“Any exercise of authority has to be reviewed,” Brown said when asked about the criticism of the board that is largely appointed by him. “Any time you have the power to say no or reduce your high-carbon fuel, reduce your pollutants, change the way a carbonized society works, it will be felt with some sting. That’s the reality, but we want to make sure we are doing it in a way that advances our goals of equity and inclusion.”

    Brown unsuccessfully lobbied to have the cap-and-trade program included in SB32, but lawmakers balked because the bill already faced an uncertain future in the Assembly. On Tuesday, the Assembly narrowly passed the bill with one vote to spare, although several Democratic lawmakers changed their votes to approve of the legislation after it passed.

    The Senate passed SB32 on Wednesday in a 25-13 vote.

    The future of cap-and-trade remains uncertain due to a legal challenge from the California Chamber of Commerce. That uncertainty, along with some fearing SB32 would not be signed into law, contributed to poor auction results this year.

    EDITORIAL On Senate Bill 32

    Step ahead on climate

    California is doubling down in the fight against climate change. After teetering on defeat, a state bill that expands efforts to curb heat-trapping emissions is in the final stages of approval.

    The measure, SB32, builds on the state’s plan in 2006 to cut greenhouse gases by 30 percent by 2020, a goal that’s already within reach. With both the Senate and now the Assembly in support, the bill pushes the state to trim climate-altering emissions by 40 percent by 2030.

    An accompanying bill would give the state Air Resources Board more power to regulate industrial and refinery emissions in a bow to lawmakers from low-income areas who want more out of climate change ideas. That bill, AB197, is hanging, a target for business lobbyists who want to sink the overall effort. Passing this second measure is essential to complete a comprehensive effort.

    Still, the success so far is worth notice. California isn’t budging from its course. White House aides and Gov. Jerry Brown called wavering moderate Democrats for their votes, which the same lawmakers had withheld last year. With the nation stalled on climate change steps, California has a chance to move forward and demonstrate the effects, costs and benefits of its aggressive steps. The ability to add pollution controls to a roaring economy is making the state a globally watched experiment.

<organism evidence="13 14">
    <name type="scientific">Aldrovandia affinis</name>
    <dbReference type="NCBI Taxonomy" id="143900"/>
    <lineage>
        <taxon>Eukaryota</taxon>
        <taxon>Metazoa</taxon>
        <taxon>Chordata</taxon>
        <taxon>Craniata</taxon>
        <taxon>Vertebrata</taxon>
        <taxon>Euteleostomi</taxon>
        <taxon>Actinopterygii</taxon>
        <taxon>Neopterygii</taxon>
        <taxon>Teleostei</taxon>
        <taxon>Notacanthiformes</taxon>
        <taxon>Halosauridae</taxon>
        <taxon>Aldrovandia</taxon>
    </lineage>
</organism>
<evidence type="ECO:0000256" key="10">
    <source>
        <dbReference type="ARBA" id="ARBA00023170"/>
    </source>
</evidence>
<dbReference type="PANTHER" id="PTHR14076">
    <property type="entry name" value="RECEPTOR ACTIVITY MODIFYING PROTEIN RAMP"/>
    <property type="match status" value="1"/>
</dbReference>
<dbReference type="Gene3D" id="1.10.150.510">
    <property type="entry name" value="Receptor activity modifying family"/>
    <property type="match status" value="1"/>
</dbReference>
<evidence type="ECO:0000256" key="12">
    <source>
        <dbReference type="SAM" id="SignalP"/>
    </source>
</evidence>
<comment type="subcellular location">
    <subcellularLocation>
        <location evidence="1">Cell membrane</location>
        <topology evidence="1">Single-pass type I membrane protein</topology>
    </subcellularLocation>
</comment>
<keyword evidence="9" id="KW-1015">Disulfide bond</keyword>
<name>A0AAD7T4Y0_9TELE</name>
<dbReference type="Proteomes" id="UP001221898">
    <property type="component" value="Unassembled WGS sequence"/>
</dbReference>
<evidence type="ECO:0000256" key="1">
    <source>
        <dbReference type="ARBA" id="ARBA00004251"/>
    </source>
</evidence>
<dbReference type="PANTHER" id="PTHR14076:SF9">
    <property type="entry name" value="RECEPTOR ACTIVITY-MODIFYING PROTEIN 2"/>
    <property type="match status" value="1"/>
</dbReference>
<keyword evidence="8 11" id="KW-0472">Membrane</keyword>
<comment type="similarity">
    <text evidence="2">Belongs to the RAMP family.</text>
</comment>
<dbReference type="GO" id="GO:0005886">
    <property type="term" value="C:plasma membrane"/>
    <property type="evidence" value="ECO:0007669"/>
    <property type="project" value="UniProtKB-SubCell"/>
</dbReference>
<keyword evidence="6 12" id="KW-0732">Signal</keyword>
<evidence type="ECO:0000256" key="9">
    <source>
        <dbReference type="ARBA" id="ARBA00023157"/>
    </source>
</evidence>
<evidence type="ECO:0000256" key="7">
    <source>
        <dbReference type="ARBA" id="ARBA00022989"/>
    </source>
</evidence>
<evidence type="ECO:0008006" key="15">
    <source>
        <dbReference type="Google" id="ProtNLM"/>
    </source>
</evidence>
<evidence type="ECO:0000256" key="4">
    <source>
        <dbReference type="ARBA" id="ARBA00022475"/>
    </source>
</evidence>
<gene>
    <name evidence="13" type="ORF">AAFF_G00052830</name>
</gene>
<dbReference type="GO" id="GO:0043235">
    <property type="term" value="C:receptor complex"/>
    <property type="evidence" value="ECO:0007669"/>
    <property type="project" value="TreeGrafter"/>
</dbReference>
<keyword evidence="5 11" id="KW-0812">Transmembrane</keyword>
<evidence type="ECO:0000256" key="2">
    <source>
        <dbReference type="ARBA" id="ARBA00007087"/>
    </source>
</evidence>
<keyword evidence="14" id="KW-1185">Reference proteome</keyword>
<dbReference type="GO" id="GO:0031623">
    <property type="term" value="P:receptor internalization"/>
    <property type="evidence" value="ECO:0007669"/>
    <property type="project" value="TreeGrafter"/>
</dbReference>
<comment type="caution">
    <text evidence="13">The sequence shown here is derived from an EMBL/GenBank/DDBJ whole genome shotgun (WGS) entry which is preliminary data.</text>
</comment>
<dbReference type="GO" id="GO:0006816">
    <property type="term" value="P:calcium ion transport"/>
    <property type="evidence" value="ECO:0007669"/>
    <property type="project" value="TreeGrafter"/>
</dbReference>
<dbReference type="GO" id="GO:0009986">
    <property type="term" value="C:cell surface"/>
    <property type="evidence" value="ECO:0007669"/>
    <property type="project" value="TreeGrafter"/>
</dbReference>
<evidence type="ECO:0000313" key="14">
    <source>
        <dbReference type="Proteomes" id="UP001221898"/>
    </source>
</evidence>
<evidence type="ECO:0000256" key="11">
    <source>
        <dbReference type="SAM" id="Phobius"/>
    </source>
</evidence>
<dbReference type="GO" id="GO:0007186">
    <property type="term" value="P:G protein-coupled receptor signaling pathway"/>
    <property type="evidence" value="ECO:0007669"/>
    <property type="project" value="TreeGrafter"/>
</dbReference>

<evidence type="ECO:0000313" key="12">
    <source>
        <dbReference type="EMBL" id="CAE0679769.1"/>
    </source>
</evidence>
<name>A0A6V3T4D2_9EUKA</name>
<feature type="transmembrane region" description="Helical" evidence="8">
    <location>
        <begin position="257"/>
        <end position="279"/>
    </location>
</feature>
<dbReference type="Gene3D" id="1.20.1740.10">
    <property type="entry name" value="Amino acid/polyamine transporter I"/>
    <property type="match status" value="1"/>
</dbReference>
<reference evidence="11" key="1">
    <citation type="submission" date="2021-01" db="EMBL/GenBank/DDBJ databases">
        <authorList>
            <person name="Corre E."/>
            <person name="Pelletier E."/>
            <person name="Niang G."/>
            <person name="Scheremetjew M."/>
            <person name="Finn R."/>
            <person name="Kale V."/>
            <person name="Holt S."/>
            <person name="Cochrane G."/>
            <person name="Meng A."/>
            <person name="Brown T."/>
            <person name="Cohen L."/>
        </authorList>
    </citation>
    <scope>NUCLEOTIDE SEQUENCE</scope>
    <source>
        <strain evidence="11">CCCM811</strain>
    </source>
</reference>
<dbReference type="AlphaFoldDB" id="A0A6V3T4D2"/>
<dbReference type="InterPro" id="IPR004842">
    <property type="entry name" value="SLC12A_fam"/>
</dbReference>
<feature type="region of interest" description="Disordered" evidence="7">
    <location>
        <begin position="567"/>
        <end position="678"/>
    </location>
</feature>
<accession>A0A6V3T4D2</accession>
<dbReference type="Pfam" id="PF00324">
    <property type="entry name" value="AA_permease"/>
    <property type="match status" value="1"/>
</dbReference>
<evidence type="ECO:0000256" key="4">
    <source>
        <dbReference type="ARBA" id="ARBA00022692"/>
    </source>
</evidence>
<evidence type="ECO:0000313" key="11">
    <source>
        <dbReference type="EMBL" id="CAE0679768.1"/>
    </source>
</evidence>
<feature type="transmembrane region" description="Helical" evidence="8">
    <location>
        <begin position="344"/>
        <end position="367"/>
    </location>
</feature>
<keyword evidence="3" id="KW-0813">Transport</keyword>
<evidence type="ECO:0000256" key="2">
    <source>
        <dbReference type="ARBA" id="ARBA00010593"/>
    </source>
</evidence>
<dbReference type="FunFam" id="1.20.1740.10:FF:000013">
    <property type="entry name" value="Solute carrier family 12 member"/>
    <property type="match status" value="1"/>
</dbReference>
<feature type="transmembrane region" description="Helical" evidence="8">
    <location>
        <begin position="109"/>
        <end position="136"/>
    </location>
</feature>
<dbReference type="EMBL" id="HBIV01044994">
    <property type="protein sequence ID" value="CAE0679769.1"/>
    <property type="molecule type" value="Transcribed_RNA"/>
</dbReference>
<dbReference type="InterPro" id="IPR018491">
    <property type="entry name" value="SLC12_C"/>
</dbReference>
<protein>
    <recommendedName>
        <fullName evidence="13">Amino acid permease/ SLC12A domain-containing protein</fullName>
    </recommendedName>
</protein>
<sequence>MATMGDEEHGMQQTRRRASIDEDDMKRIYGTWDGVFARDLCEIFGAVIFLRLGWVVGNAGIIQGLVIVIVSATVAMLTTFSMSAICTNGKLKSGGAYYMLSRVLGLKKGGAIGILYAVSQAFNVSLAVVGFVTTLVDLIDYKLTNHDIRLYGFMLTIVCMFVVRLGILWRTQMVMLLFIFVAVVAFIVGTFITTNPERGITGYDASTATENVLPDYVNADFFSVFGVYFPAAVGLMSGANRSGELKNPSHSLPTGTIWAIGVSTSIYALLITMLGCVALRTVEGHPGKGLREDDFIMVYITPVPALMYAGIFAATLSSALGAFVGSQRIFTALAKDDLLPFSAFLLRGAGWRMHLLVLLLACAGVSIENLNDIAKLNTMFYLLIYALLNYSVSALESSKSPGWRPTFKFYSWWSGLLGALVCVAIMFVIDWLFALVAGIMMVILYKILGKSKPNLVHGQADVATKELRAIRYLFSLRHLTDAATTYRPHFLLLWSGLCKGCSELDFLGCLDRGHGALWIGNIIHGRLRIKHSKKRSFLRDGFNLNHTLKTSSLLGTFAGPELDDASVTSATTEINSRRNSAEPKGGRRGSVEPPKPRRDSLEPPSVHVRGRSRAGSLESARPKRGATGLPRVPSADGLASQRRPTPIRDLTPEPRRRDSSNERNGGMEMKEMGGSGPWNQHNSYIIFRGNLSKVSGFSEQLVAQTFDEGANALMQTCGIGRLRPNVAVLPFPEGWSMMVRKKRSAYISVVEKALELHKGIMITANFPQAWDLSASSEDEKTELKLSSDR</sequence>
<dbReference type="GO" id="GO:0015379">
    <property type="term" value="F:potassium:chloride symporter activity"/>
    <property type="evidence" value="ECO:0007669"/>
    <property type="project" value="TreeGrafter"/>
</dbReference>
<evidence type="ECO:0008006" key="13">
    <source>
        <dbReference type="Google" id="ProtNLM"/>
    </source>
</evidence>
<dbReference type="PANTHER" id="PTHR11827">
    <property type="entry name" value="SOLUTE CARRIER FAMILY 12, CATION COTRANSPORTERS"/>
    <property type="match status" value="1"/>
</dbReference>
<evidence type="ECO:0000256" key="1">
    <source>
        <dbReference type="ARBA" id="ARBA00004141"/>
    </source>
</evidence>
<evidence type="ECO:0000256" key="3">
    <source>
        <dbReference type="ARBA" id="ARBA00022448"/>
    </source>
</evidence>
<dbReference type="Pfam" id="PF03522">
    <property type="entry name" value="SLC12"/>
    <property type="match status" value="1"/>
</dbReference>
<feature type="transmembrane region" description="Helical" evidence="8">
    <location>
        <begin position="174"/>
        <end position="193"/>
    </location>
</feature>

The rules need attention. One key mechanism is the cap and trade exchange that obliges polluting industries to purchase credits from cleaner operations. The sales aren’t netting the expected amounts with less than $10 million spent in the latest auction. The money is due to go to pollution-limiting programs such as transit and the struggling high speed rail project.

    Defenders of the cap and trade plan say that uncertainty over the legislative outcome is to blame for the weak revenue. Now that the state’s direction is emphatically decided, the value of pollution credits should stabilize, they argue. That’s a claim that needs testing.

    On balance, Brown has been a good advocate for climate action, though he does have one notable blind spot: his continued silence on a plan to ship major quantities of coal through a new Oakland port facility for overseas combustion. That project just happens to belong to Phil Tagami, a buddy and political donor to the governor. May we remind the governor of his own words from last year: “It doesn’t make sense to be shutting down coal plants (in the U.S.) and then export it for somebody else to burn in a more dirty way,” he said.

    Let the record be clear: Brown’s climate commitment is incomplete until he takes a stand, one way or another, on that Oakland coal train.

     

      AP: Exxon, Chevron Shareholders Reject Climate Resolutions